Principal Removes Hunting Trophies Amid Controversy


Chances are your office pales in comparison to Petersen's Hunting editor-in-chief Mike Schoby's. An accomplished globetrotter, Schoby's office is covered with trophies from his hunts around the globe. A couple whitetails (normal enough) plus a red stag (getting better), a caribou (now we're talking), various species of antelope, a javelina caught mid-stride, and to top it all off, a baboon holding a stack of business cards.


He's also a master angler; a mounted goliath tigerfish -- the holy grail of freshwater fishers -- is mounted above his doorway. It is without a doubt the coolest office in our building, one that would surely make some animal rights activist's head spin before keeling over.

Of course, this is a hunting magazine; that sort of thing is pretty much expected, if not required. The point is, hunters, no matter where they work, love to show off the trophies of their kills, whether it's at home or at their place of work.


But does that include teachers, principals and other school officials? Take South Carolina principal Buddy Chapel, who before this past weekend, had an office that would rival Schoby's in terms of the sheer volume of his trophies. From antelopes to hogs, and even a stuffed lioness, Chapel, a former Marine Corps drill sergeant, adorned his high school office with the variety of mounts.

But, early last month, the collection became a public matter after the photo above appeared in a local newspaper.

Two bothered individuals wrote letters to the editor and generated enough controversy to force Chapel to remove the display from his office. Apparently, these folks felt hunting had no place in a public school.

Chapel told local reporters previously that he offered to meet elsewhere if students were uncomfortable in his office but most students seemed to like the collection.

We understand not everyone is as into hunting as we are, and being that this is America, they're free and welcome to make that choice, but that doesn't mean just because an overly sensitive non-hunter is offended, hunters should have to disguise their hobby -- or hide it completely.

Be that as it may, principals are in fact public officials whose freedom of expression is limited; you could make both arguments for and against Chapel's trophies.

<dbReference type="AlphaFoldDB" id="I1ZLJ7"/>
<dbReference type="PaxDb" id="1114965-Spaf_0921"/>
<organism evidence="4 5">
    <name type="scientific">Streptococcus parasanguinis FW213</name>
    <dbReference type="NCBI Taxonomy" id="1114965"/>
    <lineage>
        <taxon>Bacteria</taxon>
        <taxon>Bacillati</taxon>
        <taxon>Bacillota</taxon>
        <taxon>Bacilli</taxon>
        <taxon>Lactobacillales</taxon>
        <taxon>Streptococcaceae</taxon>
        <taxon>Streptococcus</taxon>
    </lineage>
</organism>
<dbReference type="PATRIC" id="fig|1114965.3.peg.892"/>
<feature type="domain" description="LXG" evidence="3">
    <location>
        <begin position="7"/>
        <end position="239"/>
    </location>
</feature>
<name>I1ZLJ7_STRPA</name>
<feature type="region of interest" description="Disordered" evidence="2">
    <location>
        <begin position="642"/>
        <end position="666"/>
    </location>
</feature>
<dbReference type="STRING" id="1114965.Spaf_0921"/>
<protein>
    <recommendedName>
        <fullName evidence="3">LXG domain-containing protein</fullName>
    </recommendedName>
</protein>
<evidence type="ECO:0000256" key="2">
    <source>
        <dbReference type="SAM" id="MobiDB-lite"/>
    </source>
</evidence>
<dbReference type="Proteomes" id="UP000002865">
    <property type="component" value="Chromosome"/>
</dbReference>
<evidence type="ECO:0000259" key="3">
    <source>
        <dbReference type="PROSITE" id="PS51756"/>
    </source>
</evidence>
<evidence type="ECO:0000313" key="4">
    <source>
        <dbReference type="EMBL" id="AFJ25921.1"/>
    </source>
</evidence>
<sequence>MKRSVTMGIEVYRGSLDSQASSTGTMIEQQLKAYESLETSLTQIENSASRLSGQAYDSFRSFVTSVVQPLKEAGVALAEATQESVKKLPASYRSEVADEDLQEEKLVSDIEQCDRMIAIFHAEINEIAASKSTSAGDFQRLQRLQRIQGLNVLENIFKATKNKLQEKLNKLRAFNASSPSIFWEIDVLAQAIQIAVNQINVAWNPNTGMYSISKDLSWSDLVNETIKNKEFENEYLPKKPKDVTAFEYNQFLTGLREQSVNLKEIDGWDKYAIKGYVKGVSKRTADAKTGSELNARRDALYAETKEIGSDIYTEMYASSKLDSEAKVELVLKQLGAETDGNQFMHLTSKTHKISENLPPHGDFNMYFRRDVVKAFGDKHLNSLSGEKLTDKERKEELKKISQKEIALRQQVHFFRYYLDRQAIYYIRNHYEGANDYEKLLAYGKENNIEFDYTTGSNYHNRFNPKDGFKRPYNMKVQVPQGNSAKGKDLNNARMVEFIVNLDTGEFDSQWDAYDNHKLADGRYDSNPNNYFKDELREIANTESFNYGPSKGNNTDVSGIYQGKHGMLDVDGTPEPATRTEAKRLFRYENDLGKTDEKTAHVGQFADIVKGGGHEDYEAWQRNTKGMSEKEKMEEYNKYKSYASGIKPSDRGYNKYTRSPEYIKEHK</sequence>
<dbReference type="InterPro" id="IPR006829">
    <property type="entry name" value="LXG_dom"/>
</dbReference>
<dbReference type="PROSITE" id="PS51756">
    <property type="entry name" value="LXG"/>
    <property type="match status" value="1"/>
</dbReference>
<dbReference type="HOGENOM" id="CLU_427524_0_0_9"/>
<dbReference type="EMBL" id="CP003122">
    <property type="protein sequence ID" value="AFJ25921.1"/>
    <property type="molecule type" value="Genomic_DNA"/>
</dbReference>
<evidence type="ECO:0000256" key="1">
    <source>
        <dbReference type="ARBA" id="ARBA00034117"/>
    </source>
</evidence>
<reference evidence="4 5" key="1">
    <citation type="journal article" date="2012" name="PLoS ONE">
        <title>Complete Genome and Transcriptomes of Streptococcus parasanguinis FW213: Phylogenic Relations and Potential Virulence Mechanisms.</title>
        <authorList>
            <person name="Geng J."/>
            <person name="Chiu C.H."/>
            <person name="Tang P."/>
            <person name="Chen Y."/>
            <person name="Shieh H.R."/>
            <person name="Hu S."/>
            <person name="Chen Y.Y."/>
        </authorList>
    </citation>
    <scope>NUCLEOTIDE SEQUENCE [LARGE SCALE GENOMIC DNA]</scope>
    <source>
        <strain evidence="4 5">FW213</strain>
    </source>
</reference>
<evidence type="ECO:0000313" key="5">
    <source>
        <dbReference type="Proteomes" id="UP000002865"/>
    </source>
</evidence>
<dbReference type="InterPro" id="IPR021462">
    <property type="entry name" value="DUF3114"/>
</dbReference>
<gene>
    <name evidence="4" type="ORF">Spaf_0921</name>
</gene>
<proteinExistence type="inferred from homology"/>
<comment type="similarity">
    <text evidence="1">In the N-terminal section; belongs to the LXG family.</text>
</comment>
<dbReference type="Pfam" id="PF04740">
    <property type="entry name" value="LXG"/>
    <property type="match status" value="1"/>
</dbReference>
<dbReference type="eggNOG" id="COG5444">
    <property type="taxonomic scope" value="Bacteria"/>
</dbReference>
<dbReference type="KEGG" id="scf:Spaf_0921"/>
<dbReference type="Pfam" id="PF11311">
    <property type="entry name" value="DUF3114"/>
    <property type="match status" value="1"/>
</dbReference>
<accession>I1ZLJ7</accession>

What's truly remarkable is the offense taken to a legal activity. Hunting is a licensed, heavily promoted activity in Africa, and a huge part of African economies that may otherwise struggle. The money generated from African safaris not only stimulates countries financially, but it also goes back into wildlife conservation.

Rather than analyze the facts of the situation, however, the offended parties seemed to have simply seen heads hanging on a wall and assumed something evil had happened. One of the letter writers, a South Carolina teacher named Marian Martin, posed the question, "What message is he sending those kids?"

Well that's a good question, and one that never had a resolution. The message is, Chapel enjoys hunting. That's it. What's more reprehensible to us is the fact that these people took it upon themselves to speak for students who Chapel said had never gotten the willies from the display. To that, we pose the same question: What message is that sending the kids, letting someone else speak on your behalf? Even if the students did have a problem with it, shouldn't they be allowed to address it themselves? This is a high school after all.

The offense taken to a legal activity without full understanding of the situation, along with the audacity to speak for an entire student body, is much more harmful than being stared down by a mounted gemsbok.

What do you think? Let's hear it in the comments section.

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